The most controversial aspect of Trump’s campaign is his proposed restrictions on Muslim refugees and illegal immigrants. Early in his candidacy he called for a complete ban on Muslims entering the US, for reasons of national security from terrorist attacks. Trump openly announces that he “distrusts” Muslims for poorly assimilating into Western democratic society compared to other immigrants, and because some become extremists using violent methods such as suicide bombs when confronting disagreements and conflict. The resulting rise of anti-Muslim sentiment, or “Islamophobia”, allows opponents and media to criticize Trump for exploiting people’s fears and anxieties for politicalgain. He is blamed for fuelling discrimination and religious and racial divisions among Americans, whereas Clinton calls for religious diversity and racial tolerance and reaps the public approval of this calculated strategy.
What has really made Trump the “talk of the country” is perhaps his campaign to close the door to all illegal migrants (or “undocumented immigrants”). Trump has a big plan to build a wall along the 2,000-mile (3,200km) US-Mexico border to stop the influx of undocumented Mexicans. Not only will he stop them from entering, Trump also plans to deport millions of undocumented immigrants already living in the country. Not only do they “steal” jobs from Americans in exchange for cheap wages, American tax money is used to cover their medical aid and other benefits. Trump claims the plan will also reduce the serious problem of illicit drug trafficking between the nations.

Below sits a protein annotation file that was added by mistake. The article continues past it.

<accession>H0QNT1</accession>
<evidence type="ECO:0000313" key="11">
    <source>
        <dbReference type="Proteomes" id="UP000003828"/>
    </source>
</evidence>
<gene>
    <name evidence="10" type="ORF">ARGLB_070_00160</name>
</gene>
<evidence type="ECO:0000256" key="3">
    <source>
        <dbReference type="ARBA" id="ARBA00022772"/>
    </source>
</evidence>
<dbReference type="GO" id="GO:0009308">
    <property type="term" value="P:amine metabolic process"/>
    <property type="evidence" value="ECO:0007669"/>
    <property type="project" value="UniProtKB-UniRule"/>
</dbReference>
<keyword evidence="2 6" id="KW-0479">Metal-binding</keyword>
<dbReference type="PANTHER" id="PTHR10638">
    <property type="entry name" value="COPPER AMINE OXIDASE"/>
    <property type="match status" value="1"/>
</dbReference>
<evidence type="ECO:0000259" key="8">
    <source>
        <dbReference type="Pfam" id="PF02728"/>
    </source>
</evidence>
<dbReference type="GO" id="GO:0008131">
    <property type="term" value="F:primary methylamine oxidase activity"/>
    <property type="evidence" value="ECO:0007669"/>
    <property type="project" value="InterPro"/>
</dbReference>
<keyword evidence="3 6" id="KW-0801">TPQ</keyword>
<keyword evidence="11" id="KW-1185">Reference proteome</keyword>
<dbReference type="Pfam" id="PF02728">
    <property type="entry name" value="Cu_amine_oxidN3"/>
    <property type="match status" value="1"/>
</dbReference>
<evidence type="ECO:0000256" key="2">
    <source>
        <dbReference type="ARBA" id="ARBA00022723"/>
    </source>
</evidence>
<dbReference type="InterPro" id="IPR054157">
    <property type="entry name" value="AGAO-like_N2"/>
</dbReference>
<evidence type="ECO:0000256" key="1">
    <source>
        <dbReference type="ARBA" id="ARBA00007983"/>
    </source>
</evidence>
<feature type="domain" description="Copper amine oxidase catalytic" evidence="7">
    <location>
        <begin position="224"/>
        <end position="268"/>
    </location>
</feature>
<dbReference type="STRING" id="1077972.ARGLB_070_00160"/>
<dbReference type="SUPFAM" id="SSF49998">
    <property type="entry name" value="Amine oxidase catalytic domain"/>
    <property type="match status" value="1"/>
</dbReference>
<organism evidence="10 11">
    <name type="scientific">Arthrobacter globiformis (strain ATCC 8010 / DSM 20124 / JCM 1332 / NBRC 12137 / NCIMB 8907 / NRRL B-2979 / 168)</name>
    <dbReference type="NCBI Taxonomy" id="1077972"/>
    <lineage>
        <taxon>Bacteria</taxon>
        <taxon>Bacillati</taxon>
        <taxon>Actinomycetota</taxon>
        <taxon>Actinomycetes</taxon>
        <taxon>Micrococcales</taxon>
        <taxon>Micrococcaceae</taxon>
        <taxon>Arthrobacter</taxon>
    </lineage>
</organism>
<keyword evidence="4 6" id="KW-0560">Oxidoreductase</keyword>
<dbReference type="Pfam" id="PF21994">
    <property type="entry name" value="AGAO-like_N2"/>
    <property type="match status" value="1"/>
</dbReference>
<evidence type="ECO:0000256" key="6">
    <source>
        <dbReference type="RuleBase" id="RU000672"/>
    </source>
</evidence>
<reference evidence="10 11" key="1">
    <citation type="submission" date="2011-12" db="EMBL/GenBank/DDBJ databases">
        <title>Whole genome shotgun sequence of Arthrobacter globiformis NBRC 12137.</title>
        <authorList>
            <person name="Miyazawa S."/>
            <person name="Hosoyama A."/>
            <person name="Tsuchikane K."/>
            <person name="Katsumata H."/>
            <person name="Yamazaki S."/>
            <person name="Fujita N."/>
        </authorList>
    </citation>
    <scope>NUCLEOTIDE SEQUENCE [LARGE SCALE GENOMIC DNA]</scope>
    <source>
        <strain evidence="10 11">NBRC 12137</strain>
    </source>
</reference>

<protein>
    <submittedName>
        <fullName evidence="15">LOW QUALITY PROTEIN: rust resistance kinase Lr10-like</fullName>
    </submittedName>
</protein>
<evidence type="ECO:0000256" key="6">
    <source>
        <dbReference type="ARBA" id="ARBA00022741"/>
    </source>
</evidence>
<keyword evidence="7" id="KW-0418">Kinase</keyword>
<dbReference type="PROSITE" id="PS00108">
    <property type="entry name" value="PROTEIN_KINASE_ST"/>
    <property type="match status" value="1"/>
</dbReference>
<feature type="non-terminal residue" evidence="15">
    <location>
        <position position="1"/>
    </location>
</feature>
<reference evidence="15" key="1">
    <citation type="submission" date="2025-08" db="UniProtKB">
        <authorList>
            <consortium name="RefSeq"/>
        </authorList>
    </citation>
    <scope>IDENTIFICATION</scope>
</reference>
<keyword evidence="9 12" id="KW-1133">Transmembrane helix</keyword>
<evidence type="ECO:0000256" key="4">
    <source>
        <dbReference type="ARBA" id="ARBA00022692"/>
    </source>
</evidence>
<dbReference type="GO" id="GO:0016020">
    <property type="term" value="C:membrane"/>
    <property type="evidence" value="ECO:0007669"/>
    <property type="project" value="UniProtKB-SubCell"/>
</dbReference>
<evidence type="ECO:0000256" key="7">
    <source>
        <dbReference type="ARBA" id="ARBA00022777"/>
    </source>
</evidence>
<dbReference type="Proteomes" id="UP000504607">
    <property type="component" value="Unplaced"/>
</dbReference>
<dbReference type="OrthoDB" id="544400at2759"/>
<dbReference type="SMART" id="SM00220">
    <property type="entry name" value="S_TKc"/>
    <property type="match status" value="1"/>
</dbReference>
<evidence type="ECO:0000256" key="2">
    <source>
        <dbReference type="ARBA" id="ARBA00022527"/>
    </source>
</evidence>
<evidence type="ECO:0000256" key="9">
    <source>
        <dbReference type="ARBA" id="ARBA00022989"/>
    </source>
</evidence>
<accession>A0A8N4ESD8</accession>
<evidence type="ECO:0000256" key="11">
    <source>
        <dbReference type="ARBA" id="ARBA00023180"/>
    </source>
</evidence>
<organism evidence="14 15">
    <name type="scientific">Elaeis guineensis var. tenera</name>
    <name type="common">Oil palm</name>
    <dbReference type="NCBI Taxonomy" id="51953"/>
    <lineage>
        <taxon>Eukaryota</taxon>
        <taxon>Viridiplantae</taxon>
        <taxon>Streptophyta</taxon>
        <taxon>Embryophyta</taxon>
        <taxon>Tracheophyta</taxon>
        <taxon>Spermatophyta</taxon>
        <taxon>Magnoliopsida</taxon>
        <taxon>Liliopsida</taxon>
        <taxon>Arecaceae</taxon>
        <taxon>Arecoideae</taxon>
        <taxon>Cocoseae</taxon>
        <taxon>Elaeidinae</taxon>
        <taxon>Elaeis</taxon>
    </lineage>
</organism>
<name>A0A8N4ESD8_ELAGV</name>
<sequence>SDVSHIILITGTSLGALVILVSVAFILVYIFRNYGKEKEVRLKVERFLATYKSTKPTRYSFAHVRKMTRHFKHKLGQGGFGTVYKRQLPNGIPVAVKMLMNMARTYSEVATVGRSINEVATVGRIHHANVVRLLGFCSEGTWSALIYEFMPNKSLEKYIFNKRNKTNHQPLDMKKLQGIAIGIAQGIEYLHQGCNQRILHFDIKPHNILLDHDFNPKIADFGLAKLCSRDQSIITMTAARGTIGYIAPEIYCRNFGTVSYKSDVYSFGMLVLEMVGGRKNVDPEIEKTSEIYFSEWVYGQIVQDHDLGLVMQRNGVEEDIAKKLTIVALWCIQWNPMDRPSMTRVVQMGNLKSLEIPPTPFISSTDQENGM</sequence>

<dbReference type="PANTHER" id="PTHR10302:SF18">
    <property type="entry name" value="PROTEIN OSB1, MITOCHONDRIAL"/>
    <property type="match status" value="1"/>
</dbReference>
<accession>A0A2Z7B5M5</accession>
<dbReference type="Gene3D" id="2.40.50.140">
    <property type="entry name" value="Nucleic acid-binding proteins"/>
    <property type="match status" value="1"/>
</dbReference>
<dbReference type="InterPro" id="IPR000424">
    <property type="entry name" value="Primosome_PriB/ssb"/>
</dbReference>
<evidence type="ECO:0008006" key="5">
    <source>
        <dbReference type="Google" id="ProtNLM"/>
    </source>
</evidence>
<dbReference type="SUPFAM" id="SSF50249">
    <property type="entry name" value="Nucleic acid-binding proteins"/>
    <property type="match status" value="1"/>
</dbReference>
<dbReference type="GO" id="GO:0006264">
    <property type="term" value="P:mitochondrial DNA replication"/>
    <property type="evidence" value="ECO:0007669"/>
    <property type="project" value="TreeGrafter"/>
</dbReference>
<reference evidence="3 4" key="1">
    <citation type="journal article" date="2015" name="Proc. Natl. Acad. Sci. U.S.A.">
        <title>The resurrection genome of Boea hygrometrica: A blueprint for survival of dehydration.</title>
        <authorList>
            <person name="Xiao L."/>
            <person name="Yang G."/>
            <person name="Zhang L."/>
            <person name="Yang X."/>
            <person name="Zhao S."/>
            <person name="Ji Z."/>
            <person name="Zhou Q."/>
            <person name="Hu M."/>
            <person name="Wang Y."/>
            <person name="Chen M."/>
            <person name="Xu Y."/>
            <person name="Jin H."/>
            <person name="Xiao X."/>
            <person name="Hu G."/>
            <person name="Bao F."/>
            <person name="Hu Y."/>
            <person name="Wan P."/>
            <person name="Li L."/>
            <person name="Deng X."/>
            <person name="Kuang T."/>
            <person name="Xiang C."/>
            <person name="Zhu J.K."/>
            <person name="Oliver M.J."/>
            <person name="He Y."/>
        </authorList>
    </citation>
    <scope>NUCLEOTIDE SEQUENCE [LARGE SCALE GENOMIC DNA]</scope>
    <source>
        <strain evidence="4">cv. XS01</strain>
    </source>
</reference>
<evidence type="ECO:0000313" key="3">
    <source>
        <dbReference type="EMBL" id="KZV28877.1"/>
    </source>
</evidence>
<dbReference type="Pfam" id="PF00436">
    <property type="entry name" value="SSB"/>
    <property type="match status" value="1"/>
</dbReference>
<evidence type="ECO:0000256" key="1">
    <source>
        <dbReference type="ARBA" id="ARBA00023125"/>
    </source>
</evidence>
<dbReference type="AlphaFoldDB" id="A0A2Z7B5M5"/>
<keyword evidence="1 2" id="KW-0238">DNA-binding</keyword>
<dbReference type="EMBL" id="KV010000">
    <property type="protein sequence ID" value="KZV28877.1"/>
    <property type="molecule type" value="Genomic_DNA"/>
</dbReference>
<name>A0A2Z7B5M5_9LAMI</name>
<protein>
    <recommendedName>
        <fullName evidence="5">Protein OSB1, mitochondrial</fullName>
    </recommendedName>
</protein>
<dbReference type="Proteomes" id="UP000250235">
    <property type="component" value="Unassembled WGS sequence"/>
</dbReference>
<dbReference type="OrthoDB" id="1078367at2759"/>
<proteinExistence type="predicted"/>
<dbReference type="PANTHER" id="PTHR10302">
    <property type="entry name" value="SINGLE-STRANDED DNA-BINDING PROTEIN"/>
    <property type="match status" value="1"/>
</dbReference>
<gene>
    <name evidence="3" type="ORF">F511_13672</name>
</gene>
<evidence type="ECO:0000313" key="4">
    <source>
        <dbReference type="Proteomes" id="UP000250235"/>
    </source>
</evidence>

Trump’s most aggressive campaigns have later softened following criticism from human rights advocates. Nevertheless Trump declares he will stand his ground on behalf of Americans pursuing their right to happiness and secure jobs like people in other developed nations.
Trump’s supporters argue that compared to Clinton, the media favourite, Trump is the victim, painted as a villain due to a hidden media agenda. Who owns the mainstream media networks in America, if not the top business corporations and Wall Street billionaires? Those plutocrats control the corrupted government which in turn runs the country in favour of the filthy rich. To hinder Trump’s rising power he must be tarnished with scandal and derogatory labels. As his defenders point out, “if you vote for Trump you are no better than a racist” has become the message the mass media has delivered in newspaper pages and TV broadcasts, with some success. According to recent polls, six out of 10 Americans have an unfavourable view of Trump.
The old saying that beauty is in the eye of the beholder still holds true. No matter when, no matter where, a villain in one person’s eye can be glorified as a hero in another’s.